(Photo: Pavel Danilyuk/Ilustrativa/Pexels)

It’s been 4 years since COVID-19 pandemic and things look different these days. At this point, most of us have had COVID-19 at least once. But the virus is still present in our community, and the risk of multiple rounds of illness is real. I wanted to share some updated information to help you navigate COVID in 2024.  

The most common symptoms of COVID-19 have not changed much since the start of the pandemic, even with different variants. These include sore throat, congestion, fatigue, body aches, cough, and headache. All or any of these symptoms alone can be COVID. Some people might also experience stomach issues, like nausea or vomiting, and diarrhea, but these issues continue to be less common today. Loss of taste or smell, which was reported at a higher rate in the beginning of the pandemic, appears to be less common these days as well.  

According to national data, what we are seeing now is that generally, people are having milder symptoms. This is likely because a lot of people have some pre-existing immunity because of vaccines, or because they already had COVUD, or both. However, although COVID may be milder for most of us, it can be very dangerous and even fatal for some people. As of mid-February, more than 20,000 people were hospitalized due to serious complications from COVID and about 10,000 COVID-related deaths have been reported. People who are getting very sick from COVID usually have underlying health problems, like diabetes, breathing or lung problems and heart disease. Older people over the age of 65 are also at higher risk for severe illness.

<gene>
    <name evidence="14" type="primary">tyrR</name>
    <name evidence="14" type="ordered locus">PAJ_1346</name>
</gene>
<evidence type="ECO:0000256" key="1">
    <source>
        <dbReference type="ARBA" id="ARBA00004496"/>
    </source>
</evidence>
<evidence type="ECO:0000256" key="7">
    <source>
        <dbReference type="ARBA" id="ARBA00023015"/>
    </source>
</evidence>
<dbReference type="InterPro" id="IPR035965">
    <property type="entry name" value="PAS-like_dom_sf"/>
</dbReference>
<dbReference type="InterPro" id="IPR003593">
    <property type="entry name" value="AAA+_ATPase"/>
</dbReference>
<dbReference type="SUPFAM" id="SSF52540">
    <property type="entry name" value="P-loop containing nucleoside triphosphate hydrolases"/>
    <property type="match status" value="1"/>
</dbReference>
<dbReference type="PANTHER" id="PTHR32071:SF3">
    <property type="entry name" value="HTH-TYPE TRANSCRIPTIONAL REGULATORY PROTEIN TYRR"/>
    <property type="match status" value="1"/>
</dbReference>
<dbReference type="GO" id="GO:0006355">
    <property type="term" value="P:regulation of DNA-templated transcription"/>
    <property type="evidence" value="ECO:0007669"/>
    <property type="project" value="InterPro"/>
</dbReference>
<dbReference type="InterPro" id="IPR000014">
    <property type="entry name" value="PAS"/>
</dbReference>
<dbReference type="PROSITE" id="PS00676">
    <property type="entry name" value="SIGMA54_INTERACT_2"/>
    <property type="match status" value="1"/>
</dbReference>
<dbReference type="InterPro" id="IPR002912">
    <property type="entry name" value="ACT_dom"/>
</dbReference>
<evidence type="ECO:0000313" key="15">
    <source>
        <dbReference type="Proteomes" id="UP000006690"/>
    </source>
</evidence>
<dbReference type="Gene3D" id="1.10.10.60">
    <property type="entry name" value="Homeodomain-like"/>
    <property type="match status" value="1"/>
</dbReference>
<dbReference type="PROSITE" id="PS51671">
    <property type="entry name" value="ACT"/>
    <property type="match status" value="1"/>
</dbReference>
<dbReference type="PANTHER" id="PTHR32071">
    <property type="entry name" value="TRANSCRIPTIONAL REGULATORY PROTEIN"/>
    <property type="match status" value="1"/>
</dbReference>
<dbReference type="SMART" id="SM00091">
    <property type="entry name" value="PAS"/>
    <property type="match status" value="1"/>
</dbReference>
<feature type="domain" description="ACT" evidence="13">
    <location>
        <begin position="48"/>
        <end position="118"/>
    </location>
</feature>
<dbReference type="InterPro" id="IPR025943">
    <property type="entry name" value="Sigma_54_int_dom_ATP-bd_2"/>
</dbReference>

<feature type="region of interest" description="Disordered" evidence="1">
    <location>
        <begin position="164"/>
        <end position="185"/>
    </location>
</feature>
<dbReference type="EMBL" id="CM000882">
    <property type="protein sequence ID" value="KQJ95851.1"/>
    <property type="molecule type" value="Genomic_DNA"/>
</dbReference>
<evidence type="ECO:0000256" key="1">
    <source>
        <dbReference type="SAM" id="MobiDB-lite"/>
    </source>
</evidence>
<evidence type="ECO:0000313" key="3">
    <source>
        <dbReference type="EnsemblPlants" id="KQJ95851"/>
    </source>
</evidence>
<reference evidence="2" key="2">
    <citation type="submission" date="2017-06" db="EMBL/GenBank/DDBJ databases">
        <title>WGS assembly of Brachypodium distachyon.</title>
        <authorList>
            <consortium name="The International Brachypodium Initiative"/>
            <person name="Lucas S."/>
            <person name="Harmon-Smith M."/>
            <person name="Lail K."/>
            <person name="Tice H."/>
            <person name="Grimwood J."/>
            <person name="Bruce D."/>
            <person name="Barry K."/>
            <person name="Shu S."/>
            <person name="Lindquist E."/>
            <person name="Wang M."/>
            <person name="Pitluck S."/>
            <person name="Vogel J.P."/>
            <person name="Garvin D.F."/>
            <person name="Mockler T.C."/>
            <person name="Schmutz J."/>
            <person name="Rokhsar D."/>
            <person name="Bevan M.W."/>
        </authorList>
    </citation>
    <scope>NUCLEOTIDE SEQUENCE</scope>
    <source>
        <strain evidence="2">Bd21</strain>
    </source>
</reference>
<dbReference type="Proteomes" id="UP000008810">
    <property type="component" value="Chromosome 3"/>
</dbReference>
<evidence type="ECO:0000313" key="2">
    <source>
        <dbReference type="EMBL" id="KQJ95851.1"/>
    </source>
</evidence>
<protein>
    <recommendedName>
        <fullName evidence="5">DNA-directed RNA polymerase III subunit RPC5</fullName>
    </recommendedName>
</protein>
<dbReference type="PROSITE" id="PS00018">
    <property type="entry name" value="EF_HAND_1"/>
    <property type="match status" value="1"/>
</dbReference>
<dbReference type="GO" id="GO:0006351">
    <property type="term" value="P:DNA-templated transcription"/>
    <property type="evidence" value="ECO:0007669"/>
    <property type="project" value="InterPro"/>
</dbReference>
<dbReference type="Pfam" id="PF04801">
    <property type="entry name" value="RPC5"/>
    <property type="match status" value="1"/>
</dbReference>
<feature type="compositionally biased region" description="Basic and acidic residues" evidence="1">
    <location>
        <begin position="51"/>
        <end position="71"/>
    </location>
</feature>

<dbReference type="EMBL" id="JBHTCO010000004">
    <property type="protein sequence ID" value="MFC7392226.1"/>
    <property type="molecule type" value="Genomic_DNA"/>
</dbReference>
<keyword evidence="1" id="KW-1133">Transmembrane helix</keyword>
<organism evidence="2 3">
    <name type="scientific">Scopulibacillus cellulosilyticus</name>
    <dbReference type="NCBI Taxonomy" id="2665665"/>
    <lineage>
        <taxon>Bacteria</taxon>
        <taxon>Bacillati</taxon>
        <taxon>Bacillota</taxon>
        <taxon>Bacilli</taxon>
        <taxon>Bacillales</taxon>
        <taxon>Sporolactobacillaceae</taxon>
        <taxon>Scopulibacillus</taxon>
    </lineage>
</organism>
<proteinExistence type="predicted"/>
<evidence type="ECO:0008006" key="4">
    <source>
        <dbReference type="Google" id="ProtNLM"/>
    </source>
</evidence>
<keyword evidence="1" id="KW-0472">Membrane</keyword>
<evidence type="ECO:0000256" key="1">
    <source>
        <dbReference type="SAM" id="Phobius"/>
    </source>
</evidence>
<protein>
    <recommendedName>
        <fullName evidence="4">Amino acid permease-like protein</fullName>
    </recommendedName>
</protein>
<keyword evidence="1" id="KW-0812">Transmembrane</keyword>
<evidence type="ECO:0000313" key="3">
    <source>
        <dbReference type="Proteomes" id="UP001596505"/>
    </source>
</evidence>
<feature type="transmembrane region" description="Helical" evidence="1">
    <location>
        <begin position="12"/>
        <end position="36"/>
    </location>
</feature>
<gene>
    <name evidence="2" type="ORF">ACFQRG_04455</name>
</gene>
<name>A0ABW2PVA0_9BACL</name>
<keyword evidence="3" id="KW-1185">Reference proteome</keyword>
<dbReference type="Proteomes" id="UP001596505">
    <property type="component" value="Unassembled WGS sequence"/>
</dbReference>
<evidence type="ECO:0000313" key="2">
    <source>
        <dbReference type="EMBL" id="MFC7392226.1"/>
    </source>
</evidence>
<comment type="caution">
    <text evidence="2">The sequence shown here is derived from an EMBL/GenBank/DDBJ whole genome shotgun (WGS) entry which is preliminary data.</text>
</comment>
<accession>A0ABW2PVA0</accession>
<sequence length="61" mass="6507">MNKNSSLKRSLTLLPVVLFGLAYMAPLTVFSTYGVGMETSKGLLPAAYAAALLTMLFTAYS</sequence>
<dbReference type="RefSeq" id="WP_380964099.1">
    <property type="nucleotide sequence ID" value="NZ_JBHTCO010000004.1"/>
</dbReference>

Since mild COVID can look like a cold or the flu, it’s important to test yourself so you know your status. This is especially important if you are around anyone who could get really sick from COVID, so you can take precautions like isolating yourself.  

For treatment, the antiviral pill Paxlovid can be effective against severe COVID-19, even helping to reduce the risk of death. Paxlovid is not recommended for everyone, as it can interact with some medications. If you are at higher risk of severe illness and you have symptoms or test positive, you should contact your doctor to see if you are eligible and to get a prescription for Paxlovid. For most people, COVID can be managed at home with over-the counter treatments, rest, and hydration. If you are experiencing difficulty breathing, like you can’t catch your breath, you should seek professional medical care right away. If your symptoms don’t improve after a couple days or if you get better and then feel worse, you should call your doctor to find out if you have a secondary infection, like pneumonia. Finally, don’t forget to stay updated with your COVID vaccines.  


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